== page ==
FWP bear expert Kim Annis helps locals stay bear safe

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LOCAL BEAR expert for Western Montana, Kim Annis standing next to her truck which is always loaded with fencing gear and supplies to keep the bears at bay. (John Dowd/Clark Fork Valley Press)

Grizzly and black bears, both weighing several hundreds pounds, have little trouble getting what they want in terms of food, so it is no surprise that when a bear decides it wants something it will get it.

Since bears are driven mostly by their stomachs, according to local bear expert, Montana Fish, Wildlife and Parks’ Kim Annis, that something is usually food. Bears have a sense of smell seven times greater than that of a blood hound, and more than 2,100 times that of a human, so they can find food at great distances even after it has been hidden very well.

Most encounters between bears and humans occur when food is concerned, and most often in regard to garbage, however there are many other attractants that will bring them in.

Many locals of Sanders county, and much of Montana, have chicken coups, fruit trees or beehives and they are all very attractive to bears.

Though these things are likely to attract bears there is no reason for locals to give up them up.

According to Annis, there is a way to keep bears away from the communities and from local gardens, coups, and hives.

She recommends people stay bear aware and to pick up fruits immediately when ripe and to guard chicken houses and livestock with electric fencing.

Most people, when they think of electric fencing, only think to use it to keep things in, however, according to Annis, there are virtually unlimited possibilities to use electricity to defend one’s livelihood from bears.

Not only can it be used as traditional fencing, it can also be wired into bird houses, matting, doors and even game animal carcasses after a hunt.

As Annis puts it, “electricity is only limited by our imaginations.”

Part of her job is to travel around her jurisdiction, which includes Sanders County, and to investigate bear reports, whether it be attacks, disruptions, garbage invasions or any other situation where a bear makes its way into a community.

Annis investigates, advising, educating the victims and assisting where she can in preventing future attacks. She explains that it is far easier to prevent an attack before it happens than to deal with it after the fact.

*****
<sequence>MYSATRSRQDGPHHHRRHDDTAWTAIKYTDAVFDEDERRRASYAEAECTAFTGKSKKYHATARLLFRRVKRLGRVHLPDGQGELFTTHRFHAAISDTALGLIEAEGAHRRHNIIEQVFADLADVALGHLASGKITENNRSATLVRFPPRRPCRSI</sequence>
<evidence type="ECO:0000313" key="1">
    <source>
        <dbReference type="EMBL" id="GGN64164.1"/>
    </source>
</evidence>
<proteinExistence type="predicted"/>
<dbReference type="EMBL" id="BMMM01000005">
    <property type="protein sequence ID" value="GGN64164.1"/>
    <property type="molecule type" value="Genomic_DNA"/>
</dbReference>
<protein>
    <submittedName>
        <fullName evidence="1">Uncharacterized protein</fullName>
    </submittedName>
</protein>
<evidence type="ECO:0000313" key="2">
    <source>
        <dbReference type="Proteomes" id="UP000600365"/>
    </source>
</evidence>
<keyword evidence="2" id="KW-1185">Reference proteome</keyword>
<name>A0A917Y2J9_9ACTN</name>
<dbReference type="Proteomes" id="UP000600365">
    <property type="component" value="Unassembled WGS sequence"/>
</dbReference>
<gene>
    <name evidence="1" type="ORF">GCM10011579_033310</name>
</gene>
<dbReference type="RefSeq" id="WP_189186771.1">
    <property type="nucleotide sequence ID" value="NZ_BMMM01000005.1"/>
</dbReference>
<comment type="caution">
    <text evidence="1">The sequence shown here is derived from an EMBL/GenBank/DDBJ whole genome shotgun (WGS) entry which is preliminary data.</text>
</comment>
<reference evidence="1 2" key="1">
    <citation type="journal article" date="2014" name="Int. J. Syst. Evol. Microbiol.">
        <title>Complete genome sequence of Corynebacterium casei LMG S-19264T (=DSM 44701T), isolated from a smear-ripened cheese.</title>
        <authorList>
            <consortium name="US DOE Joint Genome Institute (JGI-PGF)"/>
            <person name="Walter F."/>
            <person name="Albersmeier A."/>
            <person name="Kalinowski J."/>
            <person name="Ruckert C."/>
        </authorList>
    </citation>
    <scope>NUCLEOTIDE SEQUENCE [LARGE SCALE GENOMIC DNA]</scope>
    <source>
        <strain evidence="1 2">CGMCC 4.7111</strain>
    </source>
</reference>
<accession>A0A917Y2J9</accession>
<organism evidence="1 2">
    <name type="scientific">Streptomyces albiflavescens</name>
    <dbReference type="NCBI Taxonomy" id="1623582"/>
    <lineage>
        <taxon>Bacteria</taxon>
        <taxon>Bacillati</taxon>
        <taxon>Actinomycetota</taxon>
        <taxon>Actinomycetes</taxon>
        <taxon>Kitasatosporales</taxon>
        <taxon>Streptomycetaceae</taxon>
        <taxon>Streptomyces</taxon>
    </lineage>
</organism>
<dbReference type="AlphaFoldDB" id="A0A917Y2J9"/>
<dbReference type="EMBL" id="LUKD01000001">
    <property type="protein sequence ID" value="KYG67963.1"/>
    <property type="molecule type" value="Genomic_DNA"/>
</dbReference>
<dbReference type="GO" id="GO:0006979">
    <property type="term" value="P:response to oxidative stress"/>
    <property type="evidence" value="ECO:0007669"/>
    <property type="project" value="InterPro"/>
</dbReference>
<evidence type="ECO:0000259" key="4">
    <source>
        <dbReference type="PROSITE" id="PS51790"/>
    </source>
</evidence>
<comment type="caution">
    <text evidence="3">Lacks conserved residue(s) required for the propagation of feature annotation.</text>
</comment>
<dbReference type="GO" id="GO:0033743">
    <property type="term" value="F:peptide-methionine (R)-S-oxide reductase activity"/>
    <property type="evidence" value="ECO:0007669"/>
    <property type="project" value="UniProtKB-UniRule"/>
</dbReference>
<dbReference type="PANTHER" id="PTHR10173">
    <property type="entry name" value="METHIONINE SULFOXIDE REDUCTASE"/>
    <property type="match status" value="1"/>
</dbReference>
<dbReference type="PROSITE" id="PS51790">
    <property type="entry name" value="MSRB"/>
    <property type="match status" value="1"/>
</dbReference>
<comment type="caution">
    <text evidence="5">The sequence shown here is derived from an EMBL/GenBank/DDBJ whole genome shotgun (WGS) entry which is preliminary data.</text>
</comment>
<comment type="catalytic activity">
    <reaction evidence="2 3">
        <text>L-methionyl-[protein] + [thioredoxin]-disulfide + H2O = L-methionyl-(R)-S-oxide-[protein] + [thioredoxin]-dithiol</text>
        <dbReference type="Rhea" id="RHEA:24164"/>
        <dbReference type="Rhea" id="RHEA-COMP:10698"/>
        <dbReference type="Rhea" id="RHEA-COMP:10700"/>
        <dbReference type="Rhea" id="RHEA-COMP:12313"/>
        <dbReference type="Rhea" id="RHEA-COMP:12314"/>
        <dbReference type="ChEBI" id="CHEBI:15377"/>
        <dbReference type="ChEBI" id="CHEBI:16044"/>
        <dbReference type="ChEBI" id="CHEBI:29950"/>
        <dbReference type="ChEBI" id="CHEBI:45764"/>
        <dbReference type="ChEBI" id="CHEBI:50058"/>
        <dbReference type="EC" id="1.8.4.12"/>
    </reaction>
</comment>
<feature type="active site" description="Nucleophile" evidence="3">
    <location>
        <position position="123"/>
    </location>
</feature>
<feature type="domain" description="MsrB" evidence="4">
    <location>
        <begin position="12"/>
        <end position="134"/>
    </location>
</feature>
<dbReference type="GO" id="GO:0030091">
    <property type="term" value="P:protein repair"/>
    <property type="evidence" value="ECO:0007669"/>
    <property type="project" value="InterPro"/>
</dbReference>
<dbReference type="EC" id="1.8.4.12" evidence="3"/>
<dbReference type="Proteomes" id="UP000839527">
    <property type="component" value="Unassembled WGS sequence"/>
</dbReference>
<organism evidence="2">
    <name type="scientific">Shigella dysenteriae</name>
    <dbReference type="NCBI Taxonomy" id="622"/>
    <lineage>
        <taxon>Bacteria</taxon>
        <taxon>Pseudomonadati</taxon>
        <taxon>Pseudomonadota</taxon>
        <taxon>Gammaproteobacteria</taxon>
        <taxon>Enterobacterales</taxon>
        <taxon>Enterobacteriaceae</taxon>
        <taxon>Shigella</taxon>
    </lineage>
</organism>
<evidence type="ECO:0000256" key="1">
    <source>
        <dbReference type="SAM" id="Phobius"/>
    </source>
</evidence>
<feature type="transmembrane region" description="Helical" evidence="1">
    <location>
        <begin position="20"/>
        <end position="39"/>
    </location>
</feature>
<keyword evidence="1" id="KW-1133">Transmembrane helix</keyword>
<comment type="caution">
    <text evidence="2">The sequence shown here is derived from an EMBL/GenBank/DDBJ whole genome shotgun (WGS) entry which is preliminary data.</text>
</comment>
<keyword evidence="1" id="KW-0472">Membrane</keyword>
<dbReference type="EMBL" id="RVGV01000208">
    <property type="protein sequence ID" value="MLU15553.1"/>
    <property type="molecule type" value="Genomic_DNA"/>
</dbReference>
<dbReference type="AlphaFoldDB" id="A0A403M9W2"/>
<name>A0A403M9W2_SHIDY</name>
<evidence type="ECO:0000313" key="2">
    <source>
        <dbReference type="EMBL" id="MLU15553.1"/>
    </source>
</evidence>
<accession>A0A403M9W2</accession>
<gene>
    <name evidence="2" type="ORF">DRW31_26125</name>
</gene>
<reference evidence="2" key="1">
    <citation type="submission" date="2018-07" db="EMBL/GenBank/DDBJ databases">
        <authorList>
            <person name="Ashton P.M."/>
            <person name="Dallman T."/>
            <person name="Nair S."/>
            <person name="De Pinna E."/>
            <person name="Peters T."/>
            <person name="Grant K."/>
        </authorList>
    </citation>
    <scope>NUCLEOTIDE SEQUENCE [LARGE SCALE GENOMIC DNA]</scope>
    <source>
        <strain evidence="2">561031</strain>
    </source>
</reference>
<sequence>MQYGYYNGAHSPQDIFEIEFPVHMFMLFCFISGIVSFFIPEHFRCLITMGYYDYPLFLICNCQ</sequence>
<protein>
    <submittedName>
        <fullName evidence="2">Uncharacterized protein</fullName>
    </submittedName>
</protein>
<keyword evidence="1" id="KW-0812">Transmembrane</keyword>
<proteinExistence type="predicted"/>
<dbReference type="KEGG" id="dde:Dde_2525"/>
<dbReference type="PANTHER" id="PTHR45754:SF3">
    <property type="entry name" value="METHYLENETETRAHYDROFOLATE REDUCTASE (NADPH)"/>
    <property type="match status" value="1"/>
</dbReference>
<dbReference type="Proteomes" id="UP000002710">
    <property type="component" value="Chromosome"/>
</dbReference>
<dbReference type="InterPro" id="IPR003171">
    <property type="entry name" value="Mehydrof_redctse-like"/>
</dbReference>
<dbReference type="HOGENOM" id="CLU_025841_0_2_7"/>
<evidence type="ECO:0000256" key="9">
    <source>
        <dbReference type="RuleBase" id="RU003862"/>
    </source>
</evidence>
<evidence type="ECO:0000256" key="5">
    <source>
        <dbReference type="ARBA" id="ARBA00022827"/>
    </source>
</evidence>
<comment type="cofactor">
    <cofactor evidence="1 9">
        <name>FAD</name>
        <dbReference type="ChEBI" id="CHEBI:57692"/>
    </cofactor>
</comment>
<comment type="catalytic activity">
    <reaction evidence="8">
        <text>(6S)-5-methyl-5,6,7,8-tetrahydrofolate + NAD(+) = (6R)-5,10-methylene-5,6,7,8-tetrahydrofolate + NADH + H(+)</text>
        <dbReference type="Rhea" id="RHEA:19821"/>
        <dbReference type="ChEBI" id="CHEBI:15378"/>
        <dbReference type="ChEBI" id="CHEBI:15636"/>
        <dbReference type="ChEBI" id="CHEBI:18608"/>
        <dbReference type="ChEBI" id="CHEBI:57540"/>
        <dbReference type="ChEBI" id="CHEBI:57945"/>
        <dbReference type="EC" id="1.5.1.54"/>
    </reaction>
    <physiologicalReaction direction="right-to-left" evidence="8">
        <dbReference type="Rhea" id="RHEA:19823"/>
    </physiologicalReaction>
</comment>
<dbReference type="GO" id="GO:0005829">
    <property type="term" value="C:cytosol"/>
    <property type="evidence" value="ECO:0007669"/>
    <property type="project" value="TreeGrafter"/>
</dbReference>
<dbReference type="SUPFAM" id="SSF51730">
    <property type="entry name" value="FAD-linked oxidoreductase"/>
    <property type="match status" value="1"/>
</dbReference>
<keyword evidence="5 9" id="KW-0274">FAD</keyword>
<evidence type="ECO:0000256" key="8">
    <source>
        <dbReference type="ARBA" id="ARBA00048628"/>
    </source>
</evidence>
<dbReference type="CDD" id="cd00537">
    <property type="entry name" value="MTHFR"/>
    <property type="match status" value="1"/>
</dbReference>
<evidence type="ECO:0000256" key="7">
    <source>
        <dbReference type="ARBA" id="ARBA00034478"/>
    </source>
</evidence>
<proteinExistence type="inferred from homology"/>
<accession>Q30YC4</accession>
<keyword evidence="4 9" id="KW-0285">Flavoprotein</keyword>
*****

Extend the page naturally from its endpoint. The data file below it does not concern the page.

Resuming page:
One big part of Annis’s solution to bear attack prevention is for locals to employ electric fencing while bears are awake and moving around. This is typically between April 1 and Thanksgiving, about the time when bears return to hibernation.

Annis carries temporary electric fencing kits to prevent bears from returning to a site until the victims can put in their own system, which can actually be very affordable, and she will assist anyone in personalizing a solution to any person’s specific situation.

Annis has a great deal of knowledge and experience on the subject. She can also temporarily provide bear resistant garbage cans if a person should need one until such a person can obtain their own, and usually only for one “bear year.”

There are also several grants locals can take advantage of to assist them in securing electric fencing for whatever they may need it for.

First there is the “Defenders of Wildlife Incentive Program” which will pay 50% of the cost of putting in a system up to $500. Qualification is usually very easy and Sanders County is one of the many places across the west that takes part in the initiative, whose goal is to protect both humans and bears.

Another monetary assistance program is the “Livestock Loss Board,” which can also provide up to 50% of the cost to putting in a fence, and with no upper limit. This is run by the Department of Agriculture.

When putting in a fence Annis said that if electricity is added to an already existing fence, a minimum of three lines is needed to protect from bears.

This is to prevent under, over, and through encroachment. If a new fence is to be installed, she suggests five lines, alternating ground and hot. She also suggests that a fence be wired with at least half of a joule to one joule, or a minimum of 7,000 volts of electricity.

It is important to remember that bears have thick skin and fur and take much more electricity to affect than humans. The amount of motivation a bear has to reach a food source will influence how hard a bear will try to get at it.

Though all food sources should be defended, richer food sources should be kept in mind because bears can suffer through a little pain if they feel it is worth it, that is why the electricity should be so high.

“The idea is that you want the pain to significantly outweigh the benefits of the food source, in a bears mind,” said Annis.

For more information or assistance, contact Annis at 406-291-1320.

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